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Is this safe? - #19
Shoveling out cars, paths, and bodies.
Shoveling out three bodies in under 12 minutes isn’t bad, but there’s room to improve. After all, shoveling has been the hobby du jour lately. And it’s almost entirely the wind’s fault. We’ll get to the bodies in a minute, but we have to start with the wind.
The wind has shown herself to be a worthy adversary, a trickster if I ever knew one, and she takes everything she can. The only time I remember being in the presence of wind with this kind of command was during Hurricane Ike in 2008. I was living in a shoddy hotel room at the resort I worked at on Virgin Gorda in the British Virgin Islands. The western wall of my room was entirely glass, and the night that Category 4 hurricane made landfall, I crouched on the eastern side of my bed, away from the glass, knees pulled to my chest and head tucked. The glass patio doors shook violently in their metal cradles and the 450-mile-wide jet engine that was Ike bellowed through the night. That was the only time I feared wind until the other night.
I have to give credit where it’s due, and the wind jolted me out of the bed I was holding myself so tightly in as she smashed into the French doors in our bedroom, shoving them in and out of frame as she howled through. They were locked, holding hands like children spinning as fast as they can ‘til their grip gives out and they tumble into the grass. Snow swirled in like a devil searching for a body, phantom fingers curling in the air, and it was only then we noticed it was also snowing above our heads, soaking our headboard. I respect the wind outside. But I don’t appreciate unannounced guests even when I like them. The bedroom temperature dipped into the 40s.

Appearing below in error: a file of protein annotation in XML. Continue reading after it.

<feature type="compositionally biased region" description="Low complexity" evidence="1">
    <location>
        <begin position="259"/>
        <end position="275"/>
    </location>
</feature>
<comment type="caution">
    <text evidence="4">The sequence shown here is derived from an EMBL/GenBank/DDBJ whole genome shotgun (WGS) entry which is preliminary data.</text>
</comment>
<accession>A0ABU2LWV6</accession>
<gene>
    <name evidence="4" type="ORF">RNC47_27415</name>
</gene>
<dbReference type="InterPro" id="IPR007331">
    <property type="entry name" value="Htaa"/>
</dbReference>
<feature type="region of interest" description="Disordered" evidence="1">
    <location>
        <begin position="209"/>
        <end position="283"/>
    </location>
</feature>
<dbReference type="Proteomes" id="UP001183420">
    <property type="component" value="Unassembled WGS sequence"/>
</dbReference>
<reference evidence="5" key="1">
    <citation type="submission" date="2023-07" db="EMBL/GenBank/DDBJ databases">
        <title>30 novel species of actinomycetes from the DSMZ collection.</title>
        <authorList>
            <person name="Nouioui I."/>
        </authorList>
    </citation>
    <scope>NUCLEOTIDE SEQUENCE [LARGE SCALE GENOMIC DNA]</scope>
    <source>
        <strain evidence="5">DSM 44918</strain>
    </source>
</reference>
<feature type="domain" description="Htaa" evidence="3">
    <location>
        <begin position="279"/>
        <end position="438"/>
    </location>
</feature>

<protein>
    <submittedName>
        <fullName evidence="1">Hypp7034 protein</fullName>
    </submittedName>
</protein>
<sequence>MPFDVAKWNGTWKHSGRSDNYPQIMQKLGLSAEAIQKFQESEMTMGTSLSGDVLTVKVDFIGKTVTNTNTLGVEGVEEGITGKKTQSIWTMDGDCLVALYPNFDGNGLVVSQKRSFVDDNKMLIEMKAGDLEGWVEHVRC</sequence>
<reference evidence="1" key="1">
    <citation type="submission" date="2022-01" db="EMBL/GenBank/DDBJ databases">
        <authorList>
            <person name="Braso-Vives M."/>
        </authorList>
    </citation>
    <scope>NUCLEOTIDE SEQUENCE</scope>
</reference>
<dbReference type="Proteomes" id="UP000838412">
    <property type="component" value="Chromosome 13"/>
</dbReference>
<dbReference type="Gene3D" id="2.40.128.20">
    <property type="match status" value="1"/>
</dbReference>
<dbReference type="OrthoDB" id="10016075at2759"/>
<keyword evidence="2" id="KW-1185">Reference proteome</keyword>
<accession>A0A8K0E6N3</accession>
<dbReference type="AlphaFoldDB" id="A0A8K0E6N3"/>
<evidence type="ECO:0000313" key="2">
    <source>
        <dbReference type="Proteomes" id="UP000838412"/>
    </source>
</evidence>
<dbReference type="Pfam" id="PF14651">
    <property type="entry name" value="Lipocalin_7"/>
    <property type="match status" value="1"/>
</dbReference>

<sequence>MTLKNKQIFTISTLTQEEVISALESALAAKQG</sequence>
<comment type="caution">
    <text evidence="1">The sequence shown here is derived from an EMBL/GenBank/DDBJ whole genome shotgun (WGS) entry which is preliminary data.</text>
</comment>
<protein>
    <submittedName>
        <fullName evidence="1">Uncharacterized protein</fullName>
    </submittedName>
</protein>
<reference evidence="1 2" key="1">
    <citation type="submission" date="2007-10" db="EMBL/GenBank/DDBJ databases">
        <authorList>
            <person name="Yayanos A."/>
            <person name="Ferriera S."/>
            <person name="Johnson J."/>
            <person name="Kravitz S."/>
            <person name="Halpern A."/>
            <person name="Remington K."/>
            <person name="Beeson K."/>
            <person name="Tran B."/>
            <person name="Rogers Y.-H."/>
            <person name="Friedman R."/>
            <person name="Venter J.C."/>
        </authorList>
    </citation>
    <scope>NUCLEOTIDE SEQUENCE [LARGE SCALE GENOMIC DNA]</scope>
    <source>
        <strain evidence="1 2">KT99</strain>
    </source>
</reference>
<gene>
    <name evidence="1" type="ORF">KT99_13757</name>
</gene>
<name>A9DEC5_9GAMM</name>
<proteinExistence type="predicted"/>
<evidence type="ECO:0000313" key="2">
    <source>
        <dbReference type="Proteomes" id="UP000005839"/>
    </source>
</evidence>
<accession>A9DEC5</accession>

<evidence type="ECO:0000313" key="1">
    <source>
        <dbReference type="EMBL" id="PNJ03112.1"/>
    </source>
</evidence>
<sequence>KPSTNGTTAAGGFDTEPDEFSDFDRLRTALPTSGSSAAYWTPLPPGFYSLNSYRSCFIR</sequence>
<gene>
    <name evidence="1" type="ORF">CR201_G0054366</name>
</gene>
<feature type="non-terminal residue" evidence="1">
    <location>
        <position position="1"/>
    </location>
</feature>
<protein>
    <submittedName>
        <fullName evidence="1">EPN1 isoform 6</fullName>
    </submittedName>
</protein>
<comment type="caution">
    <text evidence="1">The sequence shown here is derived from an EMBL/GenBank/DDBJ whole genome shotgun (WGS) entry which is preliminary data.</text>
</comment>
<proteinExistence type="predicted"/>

Her battering ram didn’t work, but it’s not her only war strategy. If you cannot get in the castle, you trap and starve the people inside. We’ve had some four feet in the last week or so, with 15 more inches coming tomorrow. It is the medium with which the wind paints, her brush strokes severe and energetic; she has patterns that help you recognize her work, like the six foot snow drift in front of our latest main entry. I say “latest” because the wind is having a real laugh taking them one by one. You want to use the front door? Permanent 5-foot snow drift. Your French doors? Taped shut with Peel and Seal tape, just giant pieces of shiny silver tape gift wrapping every seam in the bedroom doors and window. Your garage door? A massive wall of wind-whipped layered snow, compressing and compacting by the hour so if you wait til the storm is over, it will be back-breaking. Get out there where I can see you so I can slither through every zipper you have and chill you to the bone.
But she does have a sense of humor. After filling the screened-in patio with two foot snow drifts, she left the path from the patio door down to the cars so perfectly clear you can see the ground. She has quite literally swept the path for us, like some kind of game. After all, she wants to see you desperately shovel out the other doors over and over, like a whole town of Sisyphean fools.